Autoimmune Disorders: 5 Most Common Environmental Triggers for Autoimmune Diseases & How to Manage Them by Dr. Chad Larson
There are several factors that contribute to the development of autoimmune diseases, including genetics, pre-existing disease, ethnicity and even sex – over 75 percent of people affected by autoimmune diseases are female. But one factor that puts the majority of the population at risk for autoimmune diseases is exposure to environmental factors.
Five of the most researched triggers are:
1. Food/Dietary Proteins
Everyone has their own unique body chemistry and digestive function. Sensitivities to different foods can not only cause abdominal discomfort, but can also trigger an autoimmune-related response. While each of us may react uniquely to different foods, there are some proteins that are more likely than others to present inflammation and symptoms of immune dysregulation, such as wheat/gluten and dairy. A high-carb diet is a prominent factor promoting obesity, which leads to systemic inflammation and an excessive accumulation of visceral adipose tissue (belly fat), an inert tissue that releases a plethora of pro-inflammatory mediators. Eating a healthy, low-carb diet, high in nutrients with low inflammatory elements is recommended for the prevention of all diseases.
Repeated exposure to bacteria, viruses and mold wears on our immune system. For some, the hard-working immune system can turn on its own body and mistake its own healthy cells for harmful cells, thus attacking them. Viruses interact with your genetics through a variety of mechanisms. In short, they can turn on certain genes that impact the immune system’s ability to differentiate between self and non-self, triggering an autoimmune reaction.
Exposure to and consumption of toxins have long been associated with cancer, heart disease and lung disease, among others. But more recent research has linked toxicity with the development and progression of autoimmune diseases, especially systemic lupus erythematosus (SLE), rheumatoid arthritis (RA) and multiple sclerosis (MS). There are many sources of toxins, some we can’t control and others that we can.
Over 80,000 man-made chemicals have been introduced since 1900, and only 550 have been tested for safety. According to the U.S. Environmental Protection Agency (EPA), about 3.4 billion pounds of toxic chemicals were released into our environment by large industrial companies in 2019, as reported by the EPA’s 2019 Toxic Release Inventory (TRI) Report. While we can’t totally control the release of such toxins, we can each do our part to reduce these numbers by using more environmentally-friendly products, using reusable products instead of disposable products and educating ourselves on environmental toxic release.
Smoking has been linked to the development of autoimmune diseases. When tobacco burns, thousands of chemicals are produced, some of which are known to be toxic. Inhaling that smoke impacts the immune system through various complex interactions, including inflammatory responses, immune suppression, dysregulation of cytokines (signaling molecules involved in autoimmunity) and the development of autoantibodies.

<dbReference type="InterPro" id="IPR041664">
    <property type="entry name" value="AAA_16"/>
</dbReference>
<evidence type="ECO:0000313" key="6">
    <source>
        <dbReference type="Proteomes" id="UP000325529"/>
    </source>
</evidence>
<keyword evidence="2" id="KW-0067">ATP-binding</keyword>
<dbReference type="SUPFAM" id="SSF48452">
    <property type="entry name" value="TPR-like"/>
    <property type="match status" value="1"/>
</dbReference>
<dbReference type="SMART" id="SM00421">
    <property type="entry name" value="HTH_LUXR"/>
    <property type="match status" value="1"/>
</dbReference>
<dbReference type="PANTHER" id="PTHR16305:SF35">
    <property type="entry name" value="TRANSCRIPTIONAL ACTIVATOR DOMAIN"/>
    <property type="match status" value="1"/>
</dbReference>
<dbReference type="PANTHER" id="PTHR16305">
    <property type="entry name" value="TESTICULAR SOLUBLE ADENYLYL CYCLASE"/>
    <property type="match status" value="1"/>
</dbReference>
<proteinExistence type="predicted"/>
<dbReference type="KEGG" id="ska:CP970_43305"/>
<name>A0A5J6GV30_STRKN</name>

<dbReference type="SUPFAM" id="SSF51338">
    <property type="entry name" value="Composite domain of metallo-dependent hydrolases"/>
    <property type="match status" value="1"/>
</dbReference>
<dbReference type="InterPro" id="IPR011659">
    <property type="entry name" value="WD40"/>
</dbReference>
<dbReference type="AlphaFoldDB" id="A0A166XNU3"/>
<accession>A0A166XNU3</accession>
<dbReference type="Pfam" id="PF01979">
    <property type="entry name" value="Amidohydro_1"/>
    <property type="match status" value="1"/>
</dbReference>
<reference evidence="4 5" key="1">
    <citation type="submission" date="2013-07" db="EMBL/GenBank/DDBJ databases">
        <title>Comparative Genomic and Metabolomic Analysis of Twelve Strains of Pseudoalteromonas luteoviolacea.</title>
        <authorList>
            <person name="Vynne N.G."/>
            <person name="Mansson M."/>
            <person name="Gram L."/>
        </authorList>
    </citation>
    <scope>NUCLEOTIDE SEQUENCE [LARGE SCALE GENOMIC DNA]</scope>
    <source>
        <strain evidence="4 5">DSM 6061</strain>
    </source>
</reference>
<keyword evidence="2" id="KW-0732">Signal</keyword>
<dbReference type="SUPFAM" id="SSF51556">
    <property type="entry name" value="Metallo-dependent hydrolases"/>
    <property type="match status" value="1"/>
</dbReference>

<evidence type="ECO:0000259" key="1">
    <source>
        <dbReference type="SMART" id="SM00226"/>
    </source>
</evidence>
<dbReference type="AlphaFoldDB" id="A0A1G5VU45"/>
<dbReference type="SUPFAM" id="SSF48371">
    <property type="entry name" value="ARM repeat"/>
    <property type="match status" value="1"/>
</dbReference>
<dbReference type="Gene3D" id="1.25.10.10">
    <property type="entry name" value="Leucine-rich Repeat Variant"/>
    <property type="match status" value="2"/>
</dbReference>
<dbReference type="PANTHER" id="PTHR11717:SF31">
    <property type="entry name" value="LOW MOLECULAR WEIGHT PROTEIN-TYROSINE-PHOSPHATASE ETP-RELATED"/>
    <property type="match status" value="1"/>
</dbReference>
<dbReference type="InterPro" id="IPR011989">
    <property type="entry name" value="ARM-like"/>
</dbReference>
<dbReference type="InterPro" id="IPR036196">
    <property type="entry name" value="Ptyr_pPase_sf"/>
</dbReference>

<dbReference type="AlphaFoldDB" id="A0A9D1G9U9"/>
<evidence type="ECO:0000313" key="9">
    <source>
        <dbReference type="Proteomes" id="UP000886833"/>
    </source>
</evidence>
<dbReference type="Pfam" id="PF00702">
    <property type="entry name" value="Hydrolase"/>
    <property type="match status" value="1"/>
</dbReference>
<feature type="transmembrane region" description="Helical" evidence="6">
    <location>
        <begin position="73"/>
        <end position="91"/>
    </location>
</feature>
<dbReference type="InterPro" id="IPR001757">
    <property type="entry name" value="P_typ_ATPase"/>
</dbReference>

Levels of stress-related illness are higher than ever. Both physical and emotional stresses weaken our immune system, allowing the body to develop a variety of illnesses. It has also shown to trigger and intensify autoimmune-related disorders. A 2018 study increased the possibility of a link between stress and the development of autoimmune-related diseases.
We are living in an era where stress is seemingly affecting the majority of the population. There are different ways that we can manage our stress, such as through yoga practice, meditation, spending time in nature, exercising, getting a massage, doing fun things and increasing our amount of sleep. But for the overall prevention of autoimmune development or progression, practicing better control in all areas mentioned above is the best advice. A healthy diet low in processed inflammatory foods, reducing exposure to toxins and stress management should all be applied as frequently as possible.
5. Barrier Integrity
The gut is constantly exposed to a wide repertoire of antigens derived from food and environmental microbes. Therefore, we need this barrier system to be strong and robust in order to protect us. If there’s a barrier breakdown, inflammation can ensue and dysregulate the immune system. All of the environmental triggers mentioned above affect gut and barrier health. Another big one, not yet mentioned is alcohol. Alcohol has been well-established as a common cause of intestinal barrier compromise.
There is not any one environmental trigger that is more significant than the others. They all must be managed together to produce optimal protection against the onset or progression of autoimmune disease. Common signs and symptoms of autoimmune-related disorders include:
- diarrhea or vomiting
- joint pain and swelling
- abdominal pain or digestion issues
- muscle aches
- weight loss or gain
As always, consult with your primary care physician if you have any of the symptoms listed above, believe you may have autoimmune-related issues or have been exposed to excess levels of toxins, pathogens or an unhealthy diet. And remember – it’s never too late to work toward better health!
The content on 30Seconds.com is for informational and entertainment purposes only, and should not be considered medical advice. The information on this site should not be used to diagnose or treat a health problem or disease, and is not a substitute for professional care. Always consult your personal healthcare provider. The opinions or views expressed on 30Seconds.com do not necessarily represent those of 30Seconds or any of its employees, corporate partners or affiliates.
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